and calls them all by their names.
Great is our Lord and mighty in power;*
 there is no limit to his wisdom.
The Lord lifts up the lowly,*
 but casts the wicked to the ground.
Sing to the Lord with thanksgiving;*
 make music to our God upon the harp.
He covers the heavens with clouds*
 and prepares rain for the earth;
He makes grass to grow upon the mountains*
 and green plants to serve us all.
He provides food for flocks and herds*
 and for the young ravens when they cry.
He is not impressed by the might of a horse,*
 he has no pleasure in human strength;

But the Lord has pleasure in those who fear him,*
 in those who await his gracious favour.
 Alleluia!

FIRST READING [Genesis 8:6-end]:

At the end of forty days Noah opened the window of the ark that he had made and sent out the raven; and it went to and fro until the waters were dried up from the earth. Then he sent out the dove from him, to see if the waters had subsided from the face of the ground; but the dove found no place to set its foot, and it returned to him to the ark, for the waters were still on the face of the whole earth. So he put out his hand and took it and brought it into the ark with him. He waited another seven days, and again he sent out the dove from the ark; and the dove came back to him in the evening, and there in its beak was a freshly plucked olive leaf; so Noah knew that the waters had subsided from the earth. Then he waited another seven days, and sent out the dove; and it did not return to him any more.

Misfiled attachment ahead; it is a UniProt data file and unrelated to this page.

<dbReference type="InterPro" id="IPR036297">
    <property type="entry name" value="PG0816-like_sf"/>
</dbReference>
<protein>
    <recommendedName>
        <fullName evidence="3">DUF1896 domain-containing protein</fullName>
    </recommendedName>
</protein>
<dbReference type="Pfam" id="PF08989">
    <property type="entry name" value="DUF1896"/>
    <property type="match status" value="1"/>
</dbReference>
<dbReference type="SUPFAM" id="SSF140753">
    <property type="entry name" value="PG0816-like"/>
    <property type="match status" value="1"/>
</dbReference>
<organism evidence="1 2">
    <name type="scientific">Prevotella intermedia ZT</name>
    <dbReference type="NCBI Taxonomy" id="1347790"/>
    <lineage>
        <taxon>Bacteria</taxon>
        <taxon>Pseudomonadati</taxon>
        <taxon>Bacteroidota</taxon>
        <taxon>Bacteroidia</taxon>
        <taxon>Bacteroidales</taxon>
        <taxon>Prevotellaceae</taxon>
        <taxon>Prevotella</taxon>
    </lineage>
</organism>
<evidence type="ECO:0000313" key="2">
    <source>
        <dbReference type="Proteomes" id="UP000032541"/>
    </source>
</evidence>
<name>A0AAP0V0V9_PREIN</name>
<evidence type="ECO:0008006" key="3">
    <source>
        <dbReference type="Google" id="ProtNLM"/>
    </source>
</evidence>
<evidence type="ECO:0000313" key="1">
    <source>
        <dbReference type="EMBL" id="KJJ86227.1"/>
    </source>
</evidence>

In the six hundred and first year, in the first month, on the first day of the month, the waters were dried up from the earth; and Noah removed the covering of the ark, and looked, and saw that the face of the ground was drying. In the second month, on the twenty-seventh day of the month, the earth was dry. Then God said to Noah, ‘Go out of the ark, you and your wife, and your sons and your sons’ wives with you. Bring out with you every living thing that is with you of all flesh—birds and animals and every creeping thing that creeps on the earth—so that they may abound on the earth, and be fruitful and multiply on the earth.’ So Noah went out with his sons and his wife and his sons’ wives. And every animal, every creeping thing, and every bird, everything that moves on the earth, went out of the ark by families. 

Then Noah built an altar to the Lord, and took of every clean animal and of every clean bird, and offered burnt-offerings on the altar. And when the Lord smelt the pleasing odour, the Lord said in his heart, ‘I will never again curse the ground because of humankind, for the inclination of the human heart is evil from youth; nor will I ever again destroy every living creature as I have done. 
As long as the earth endures,
   seedtime and harvest, cold and heat, 
summer and winter, day and night, 
   shall not cease.’ 

HYMN 
Words: John Newton (1725-1807)
Tune: Hollingside

Does the gospel word proclaim